Discover more from Pass Along Songs
Playing for Fun- Part II
More is always better, right?
This one got postponed due to the live collaboration between Max and Rock on Saturday. But of course, we had to do a deep dive into one-man bands, right?
In addition to being talented, most musicians have a wacky competitive streak that leads them to try all sorts of challenging and sometimes incredible musical feats. In the videos below I share some of my favorites. Do you have others?
This is sort of how I envisioned one-man bands when I started working on this post. Wikipedia describes a one-man band as, “A musician who plays a number of instruments simultaneously using their hands, feet, limbs, and various mechanical or electronic contraptions. One-man bands also often sing while they perform.”
Sidney Bechet: The Sheik of Araby
Back in the days before tap recording and tracks, Bechet came up with a plan to play all six parts on six different instruments for the song, “The Sheik of Araby.” He had to memorize the timing and melody for each instrument. Each part would be recorded on a 78rpm wax original and then superimposed on the one below it. On April 19, 1941, Bechet played six instruments – soprano saxophone, tenor saxophone, clarinet, piano, string bass, and drums – for the recording of “The Sheik Of Araby.” Absolutely incredible.
Paul McCartney: Maybe I’m Amazed
Paul McCartney seemed to be able to play any instrument he tried, so while the Beatles were taking a hiatus, he began working on a solo album called, McCartney. He played all the instruments – acoustic and electric guitars, bass, drums, piano, organ, percussion - and sang all the parts on the album because, as he put it, “I think I’m pretty good.”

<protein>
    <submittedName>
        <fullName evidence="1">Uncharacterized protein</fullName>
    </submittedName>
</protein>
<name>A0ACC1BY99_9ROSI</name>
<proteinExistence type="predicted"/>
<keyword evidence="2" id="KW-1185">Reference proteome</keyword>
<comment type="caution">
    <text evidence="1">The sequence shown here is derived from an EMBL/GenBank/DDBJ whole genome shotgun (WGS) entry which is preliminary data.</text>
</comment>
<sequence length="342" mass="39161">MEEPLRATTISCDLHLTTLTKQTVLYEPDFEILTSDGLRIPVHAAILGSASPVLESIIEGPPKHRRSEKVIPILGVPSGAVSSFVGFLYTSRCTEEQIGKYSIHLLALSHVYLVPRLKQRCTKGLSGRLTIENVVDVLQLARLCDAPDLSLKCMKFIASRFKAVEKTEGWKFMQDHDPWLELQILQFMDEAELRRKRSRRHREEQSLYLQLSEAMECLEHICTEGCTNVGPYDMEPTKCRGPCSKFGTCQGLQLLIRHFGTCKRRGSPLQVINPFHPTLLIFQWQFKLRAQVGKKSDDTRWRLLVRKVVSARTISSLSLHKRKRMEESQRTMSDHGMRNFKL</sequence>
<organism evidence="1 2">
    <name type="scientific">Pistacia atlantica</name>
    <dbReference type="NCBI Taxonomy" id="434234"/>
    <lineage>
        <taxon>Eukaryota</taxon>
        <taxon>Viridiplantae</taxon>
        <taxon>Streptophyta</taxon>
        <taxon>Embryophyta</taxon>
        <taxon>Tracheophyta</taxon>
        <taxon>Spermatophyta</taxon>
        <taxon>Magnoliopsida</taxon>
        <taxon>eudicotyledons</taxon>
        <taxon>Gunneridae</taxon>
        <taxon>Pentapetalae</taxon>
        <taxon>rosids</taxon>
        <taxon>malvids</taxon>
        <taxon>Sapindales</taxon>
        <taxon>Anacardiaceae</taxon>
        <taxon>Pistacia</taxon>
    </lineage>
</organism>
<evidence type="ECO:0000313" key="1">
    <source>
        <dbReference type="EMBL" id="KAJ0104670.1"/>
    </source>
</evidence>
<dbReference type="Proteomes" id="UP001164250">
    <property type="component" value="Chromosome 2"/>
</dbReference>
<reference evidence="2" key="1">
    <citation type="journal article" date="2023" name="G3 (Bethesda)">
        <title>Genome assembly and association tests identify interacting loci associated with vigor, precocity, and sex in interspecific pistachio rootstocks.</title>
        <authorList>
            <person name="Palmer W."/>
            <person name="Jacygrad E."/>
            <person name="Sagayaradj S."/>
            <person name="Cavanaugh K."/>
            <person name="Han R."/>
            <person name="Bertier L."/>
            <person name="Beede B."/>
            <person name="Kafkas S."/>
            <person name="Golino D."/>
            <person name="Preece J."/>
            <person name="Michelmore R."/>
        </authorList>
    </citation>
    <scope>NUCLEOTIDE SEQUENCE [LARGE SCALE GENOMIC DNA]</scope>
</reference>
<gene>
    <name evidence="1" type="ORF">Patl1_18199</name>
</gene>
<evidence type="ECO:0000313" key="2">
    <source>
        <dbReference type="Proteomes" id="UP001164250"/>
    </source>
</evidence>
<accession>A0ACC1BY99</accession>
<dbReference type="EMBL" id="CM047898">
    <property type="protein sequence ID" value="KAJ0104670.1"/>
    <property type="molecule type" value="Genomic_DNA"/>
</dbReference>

Mike Oldfield: Tubular Bells
Phil Collins: Can’t Turn Back the Yeats
Jon Anderson: To The Runner from Olias of Sunhill
In 1975, the members of Yes agreed to take a break from the group so that each member could record a solo album. Jon Anderson, the band’s co-founder and lead singer, opted to make his effort an entirely one-man affair.
“Olias of Sunhillow” was a concept album that told the story of an alien race whose planet had been decimated by a volcanic eruption, leading them to search for a new world to make their home. Over four months, Anderson carefully laid down each track for the LP - including vocals, guitars, harp, sitar, keyboards, percussion, bass, flute, mandolin, and sax - despite his admitted inefficiency with several of the instruments. I don’t know about you, but I think he did a pretty good job!
Penna’s YouTube channel: https://www.youtube.com/channel/UCyoM9uxRbTtYoORWJPYWYyg
And finally, just for fun.
Okay, it’s your turn. Whatcha got?
Copyright 2021 by Jena Ball. All Rights Reserved.